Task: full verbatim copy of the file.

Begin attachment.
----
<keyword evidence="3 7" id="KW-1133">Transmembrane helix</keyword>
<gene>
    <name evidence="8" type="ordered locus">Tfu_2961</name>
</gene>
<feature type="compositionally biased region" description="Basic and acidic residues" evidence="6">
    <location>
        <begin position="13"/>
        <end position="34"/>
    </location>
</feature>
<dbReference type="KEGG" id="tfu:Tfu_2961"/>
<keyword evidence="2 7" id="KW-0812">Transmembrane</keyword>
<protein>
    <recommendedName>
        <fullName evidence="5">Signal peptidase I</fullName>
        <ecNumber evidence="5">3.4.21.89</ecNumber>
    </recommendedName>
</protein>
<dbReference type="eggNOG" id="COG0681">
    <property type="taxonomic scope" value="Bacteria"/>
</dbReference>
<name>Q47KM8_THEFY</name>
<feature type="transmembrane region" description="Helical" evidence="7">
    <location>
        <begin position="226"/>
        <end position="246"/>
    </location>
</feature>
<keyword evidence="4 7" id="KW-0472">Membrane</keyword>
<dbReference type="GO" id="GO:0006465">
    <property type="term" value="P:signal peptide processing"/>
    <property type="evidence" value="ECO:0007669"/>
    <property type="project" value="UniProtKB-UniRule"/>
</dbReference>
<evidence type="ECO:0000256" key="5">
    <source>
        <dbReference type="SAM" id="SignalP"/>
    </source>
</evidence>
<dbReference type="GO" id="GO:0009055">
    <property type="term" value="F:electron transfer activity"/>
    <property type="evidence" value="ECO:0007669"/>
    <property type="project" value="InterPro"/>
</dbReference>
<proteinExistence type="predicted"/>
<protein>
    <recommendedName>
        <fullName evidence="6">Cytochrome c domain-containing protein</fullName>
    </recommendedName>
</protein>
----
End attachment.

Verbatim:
<keyword evidence="3 7" id="KW-1133">Transmembrane helix</keyword>
<gene>
    <name evidence="8" type="ordered locus">Tfu_2961</name>
</gene>
<feature type="compositionally biased region" description="Basic and acidic residues" evidence="6">
    <location>
        <begin position="13"/>
        <end position="34"/>
    </location>
</feature>
<dbReference type="KEGG" id="tfu:Tfu_2961"/>
<keyword evidence="2 7" id="KW-0812">Transmembrane</keyword>
<protein>
    <recommendedName>
        <fullName evidence="5">Signal peptidase I</fullName>
        <ecNumber evidence="5">3.4.21.89</ecNumber>
    </recommendedName>
</protein>
<dbReference type="eggNOG" id="COG0681">
    <property type="taxonomic scope" value="Bacteria"/>
</dbReference>
<name>Q47KM8_THEFY</name>
<feature type="transmembrane region" description="Helical" evidence="7">
    <location>
        <begin position="226"/>
        <end position="246"/>
    </location>
</feature>
<keyword evidence="4 7" id="KW-0472">Membrane</keyword>
<dbReference type="GO" id="GO:0006465">
    <property type="term" value="P:signal peptide processing"/>
    <property type="evidence" value="ECO:0007669"/>
    <property type="project" value="UniProtKB-UniRule"/>
</dbReference>
<evidence type="ECO:0000256" key="5">
    <source>
        <dbReference type="SAM" id="SignalP"/>
    </source>
</evidence>
<dbReference type="GO" id="GO:0009055">
    <property type="term" value="F:electron transfer activity"/>
    <property type="evidence" value="ECO:0007669"/>
    <property type="project" value="InterPro"/>
</dbReference>
<proteinExistence type="predicted"/>
<protein>
    <recommendedName>
        <fullName evidence="6">Cytochrome c domain-containing protein</fullName>
    </recommendedName>
</protein>